Caregivers at a Florida ocean park are taking steps to eventually return a 57-year-old whale back to its home waters in Washington's Puget Sound after more than five decades of captivity. But the timeline is uncertain.
Miami Seaquarium says Lolita — also known as Tokitae, or Toki for short — is in stable condition but has experienced multiple health scares in recent years, raising concerns about transporting the massive orca across the country.
"The plan for Lolita, which requires authorization from local and federal authorities, is guided by the world’s foremost experts in marine mammal care, along with her dedicated trainers," the Miami Seaquarium said in a statement. "These experts have extensive experience in marine mammal transport and are already introducing training to prepare Lolita for relocation."
After years of fighting by animal rights activists to have Lolita freed from her tank in Florida, Miami Seaquarium executives entered a binding agreement in March with the non-profit animal welfare group Friends of Toki, agreeing to return the 5,000-pound mammal back home.
"The story of Lolita the orca has been near and dear to my heart," said Indianapolis Colts owner Jim Irsay, who helped broker the deal. "I am proud — and enthusiastic — to play a role in finally returning Lolita to her native Pacific Northwest."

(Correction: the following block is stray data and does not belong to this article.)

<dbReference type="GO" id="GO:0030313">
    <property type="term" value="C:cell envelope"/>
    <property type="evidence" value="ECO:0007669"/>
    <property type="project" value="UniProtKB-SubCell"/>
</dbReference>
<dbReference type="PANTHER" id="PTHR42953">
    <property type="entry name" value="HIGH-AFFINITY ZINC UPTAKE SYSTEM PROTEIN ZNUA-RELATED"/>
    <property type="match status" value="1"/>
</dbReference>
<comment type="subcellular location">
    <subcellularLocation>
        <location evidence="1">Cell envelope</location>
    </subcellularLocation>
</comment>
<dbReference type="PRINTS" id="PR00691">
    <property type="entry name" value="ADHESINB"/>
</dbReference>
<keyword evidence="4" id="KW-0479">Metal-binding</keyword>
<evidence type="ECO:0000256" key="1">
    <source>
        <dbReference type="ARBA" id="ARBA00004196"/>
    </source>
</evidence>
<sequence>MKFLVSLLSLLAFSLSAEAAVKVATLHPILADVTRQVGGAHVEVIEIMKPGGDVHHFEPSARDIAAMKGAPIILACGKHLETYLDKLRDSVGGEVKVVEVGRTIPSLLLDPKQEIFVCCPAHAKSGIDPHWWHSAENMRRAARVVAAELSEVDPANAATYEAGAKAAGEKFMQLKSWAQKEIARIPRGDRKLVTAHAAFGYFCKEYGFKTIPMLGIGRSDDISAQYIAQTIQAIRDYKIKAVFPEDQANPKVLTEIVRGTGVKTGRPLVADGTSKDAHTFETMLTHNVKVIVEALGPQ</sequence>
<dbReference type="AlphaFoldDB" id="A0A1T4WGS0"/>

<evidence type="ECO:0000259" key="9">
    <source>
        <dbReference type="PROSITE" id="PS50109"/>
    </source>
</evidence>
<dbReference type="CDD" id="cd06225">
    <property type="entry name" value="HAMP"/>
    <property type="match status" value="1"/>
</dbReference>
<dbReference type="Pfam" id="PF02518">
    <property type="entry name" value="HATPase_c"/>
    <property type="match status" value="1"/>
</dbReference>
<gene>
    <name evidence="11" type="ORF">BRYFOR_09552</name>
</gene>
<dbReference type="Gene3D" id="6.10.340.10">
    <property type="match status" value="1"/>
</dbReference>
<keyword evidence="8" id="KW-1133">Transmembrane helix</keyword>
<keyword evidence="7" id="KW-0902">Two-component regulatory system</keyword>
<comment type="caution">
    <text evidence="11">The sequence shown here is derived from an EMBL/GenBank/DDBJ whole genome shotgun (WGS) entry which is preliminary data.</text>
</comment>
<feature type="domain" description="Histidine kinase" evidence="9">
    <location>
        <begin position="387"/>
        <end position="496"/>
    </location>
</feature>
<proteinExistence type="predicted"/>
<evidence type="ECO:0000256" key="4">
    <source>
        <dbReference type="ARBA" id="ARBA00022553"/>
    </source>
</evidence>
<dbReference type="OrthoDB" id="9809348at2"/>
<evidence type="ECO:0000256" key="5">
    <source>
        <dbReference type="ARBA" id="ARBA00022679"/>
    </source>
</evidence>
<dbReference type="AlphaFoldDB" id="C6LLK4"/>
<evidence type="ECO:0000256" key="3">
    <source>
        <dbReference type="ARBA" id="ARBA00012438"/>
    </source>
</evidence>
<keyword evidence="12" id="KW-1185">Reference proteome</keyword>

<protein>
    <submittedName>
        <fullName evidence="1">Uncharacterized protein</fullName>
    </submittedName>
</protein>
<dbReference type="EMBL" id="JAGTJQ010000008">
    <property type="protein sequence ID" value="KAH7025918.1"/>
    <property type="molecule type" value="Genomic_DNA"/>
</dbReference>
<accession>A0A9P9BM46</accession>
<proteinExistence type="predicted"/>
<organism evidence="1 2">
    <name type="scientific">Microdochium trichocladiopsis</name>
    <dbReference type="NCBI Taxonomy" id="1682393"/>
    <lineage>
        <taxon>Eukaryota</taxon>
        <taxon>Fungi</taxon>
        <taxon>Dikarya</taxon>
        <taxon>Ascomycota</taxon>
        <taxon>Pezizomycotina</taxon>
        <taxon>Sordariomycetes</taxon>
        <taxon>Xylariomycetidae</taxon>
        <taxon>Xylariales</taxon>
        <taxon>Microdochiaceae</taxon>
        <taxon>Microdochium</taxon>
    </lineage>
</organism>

Now veterinarians and trainers are working to ensure she is strong enough to survive the cross-country journey and acclimate to her new home. In recent months, new upgrades have been installed in Lolita's pool to improve water quality and better regulate temperatures to mimic those of the Pacific Northwest.
"Returning Lolita to her home waters does not mean releasing her into the open ocean," Miami Seaquarium said in a statement. "She is expected to remain under human care, in a protected habitat, for the rest of her life."
Park officials say Lolita will continue to receive enrichment, high-quality nutrition and medical care ahead of the expected move. However, the plan still needs to be approved by federal and state regulators, which could take months or even years.
Lolita retired from performing last year and has been living in a tank measuring 80 feet by 35 feet wide and 20 feet deep.
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